Iseq treads water as European indices rise on global trade hopes
Vaccine rollout lifts prospects for travel stocks on a good day for tech
Holiday company TUI gained 5% after it said the vaccination campaign in Britain had boosted summer bookings from those aged 50 and over. Photograph: Colin Ziemer/New York Stock Exchange via AP
European shares rose for a third straight session on Thursday, as a jump in technology stocks, hopes of a large stimulus under incoming US president Joe Biden and upbeat Chinese export data boosted sentiment.
British shares also ended higher as a slew of upbeat corporate earnings supported investor sentiment at a time when rising cases of Covid-19 and fresh lockdowns across Europe raised concerns about fiscal health.
The Iseq index finished virtually flat for the session after a late afternoon rally dragged it out of the red.
It was a decent day for sentiment in the travel industry, with Ryanair finishing up 3.2 per cent to €15.76 and Irish Ferries owner Irish Continental Group closing ahead by 0.7 per cent to €4.48. Hostelworld rose 1.1 per cent to 89 cent per share. Aviation travel software supplier Datalex rose 5.5 per cent to 57 cent.
Tullow Oil shrugged off worries about global oil demand in the wake of surging European virus cases, finishing the session ahead by 9.7 per cent to 38.5 cents per share.
The blue-chip Ftse 100 index gained 0.8 per cent after three consecutive sessions of declines, with mining and energy stocks gaining the most.
Miners BHP Group and Rio Tinto were the top drivers after data showed copper and iron ore imports by China, the biggest metals consumer, hit record highs in 2020. The mid-cap index gained 0.8 per cent, with travel stocks EasyJet and TUI the best performers.
Holiday company TUI gained 5 per cent after it said the vaccination campaign in Britain had boosted summer bookings from those aged 50 and over, with that age group accounting for 50 per cent of all web bookings since the end of last year.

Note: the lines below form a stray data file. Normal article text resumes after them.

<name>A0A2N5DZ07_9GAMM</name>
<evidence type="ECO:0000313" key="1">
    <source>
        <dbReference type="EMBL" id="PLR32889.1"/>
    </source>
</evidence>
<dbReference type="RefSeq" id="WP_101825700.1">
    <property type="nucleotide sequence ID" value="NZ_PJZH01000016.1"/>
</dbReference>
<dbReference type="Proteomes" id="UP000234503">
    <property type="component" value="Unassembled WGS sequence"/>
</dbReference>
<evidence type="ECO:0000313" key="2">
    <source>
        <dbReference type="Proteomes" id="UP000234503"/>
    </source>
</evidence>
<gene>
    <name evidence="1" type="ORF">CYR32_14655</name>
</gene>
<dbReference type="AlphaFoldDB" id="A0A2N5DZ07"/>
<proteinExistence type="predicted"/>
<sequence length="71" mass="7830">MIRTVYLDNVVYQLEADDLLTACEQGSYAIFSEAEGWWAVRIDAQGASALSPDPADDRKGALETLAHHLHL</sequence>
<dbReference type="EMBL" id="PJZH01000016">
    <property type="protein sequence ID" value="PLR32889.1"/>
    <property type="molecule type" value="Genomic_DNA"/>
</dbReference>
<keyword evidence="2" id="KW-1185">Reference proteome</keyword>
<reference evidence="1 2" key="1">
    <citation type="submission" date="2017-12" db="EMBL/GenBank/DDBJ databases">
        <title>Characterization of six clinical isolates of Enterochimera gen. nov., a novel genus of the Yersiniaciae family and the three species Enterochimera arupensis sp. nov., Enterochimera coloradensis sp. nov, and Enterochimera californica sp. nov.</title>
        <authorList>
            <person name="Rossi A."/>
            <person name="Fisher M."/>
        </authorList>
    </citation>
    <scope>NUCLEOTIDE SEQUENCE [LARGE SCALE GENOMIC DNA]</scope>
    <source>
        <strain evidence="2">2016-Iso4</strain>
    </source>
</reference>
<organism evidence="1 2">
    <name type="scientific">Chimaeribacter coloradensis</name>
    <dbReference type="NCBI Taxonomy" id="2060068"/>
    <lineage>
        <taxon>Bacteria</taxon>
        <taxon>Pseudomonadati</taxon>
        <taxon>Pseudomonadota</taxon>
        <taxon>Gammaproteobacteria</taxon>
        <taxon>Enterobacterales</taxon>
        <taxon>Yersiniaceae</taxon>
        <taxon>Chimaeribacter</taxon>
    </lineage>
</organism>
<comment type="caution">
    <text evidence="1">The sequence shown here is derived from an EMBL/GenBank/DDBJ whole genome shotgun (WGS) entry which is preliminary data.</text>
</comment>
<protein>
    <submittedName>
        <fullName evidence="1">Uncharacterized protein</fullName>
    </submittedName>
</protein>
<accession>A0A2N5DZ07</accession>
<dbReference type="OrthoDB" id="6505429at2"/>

Primark owner AB Foods rose 1.2 per cent after it said it was confident of strong growth upon reopening, but warned of higher loss of sale if current lockdowns were to last until March.
Home builder Taylor Wimpey jumped 2.5 per cent after saying its 2020 operating profit would meet market expectations, while Premier Inn owner Whitbread gained 4.3 per cent on lower job cuts than earlier expected.
The pan-European Stoxx 600 index rose 0.7 per cent, hitting new highs since February 2020, with mining, auto and travel stocks among the top performers.
European chip makers received a boost after Taiwan’s TSMC posted a record high quarterly profit due to demand for devices requiring high-end chips. Dutch semiconductor equipment makers ASMI and ASML jumped 7.6 per cent and 5.9 per cent respectively, while the wider tech index was up 1.9 per cent.
Finnish telecom network equipment maker Nokia jumped 5 per cent after announcing multiple 5G deals with companies including Alphabet’s Google and T-Mobile.
Political worries hit Italy’s Ftse MIB, down 0.5 per cent, after former premier Matteo Renzi withdrew his small Italia Viva party from the ruling coalition, sinking prime minister Giuseppe Conte’s government on disagreements over funding. Shares in Italian lenders, whose big sovereign bond portfolios makes them sensitive to political risk, fell 0.9 per cent.
Carrefour slipped 2.5 per cent after the French government took a tough line against any takeover of the retailer by a foreign company in the wake of a $20 billion bid approach by Canadian operator Alimentation Couche-Tard.
Delta Air Lines gained 3.6 per cent as chief executive Ed Bastian forecast 2021 to be “the year of recovery” after the coronavirus pandemic prompted its first annual loss in 11 years. The S&P 1500 airlines index added 3.3 per cent.
Eight of the 11 major S&P sectors rose with economy-linked energy, financial and industrials among the biggest gainers. The domestically focused small-cap Russell 2000, as well as the Dow Jones Transports index, considered a barometer of economic health, both scaled all-time highs.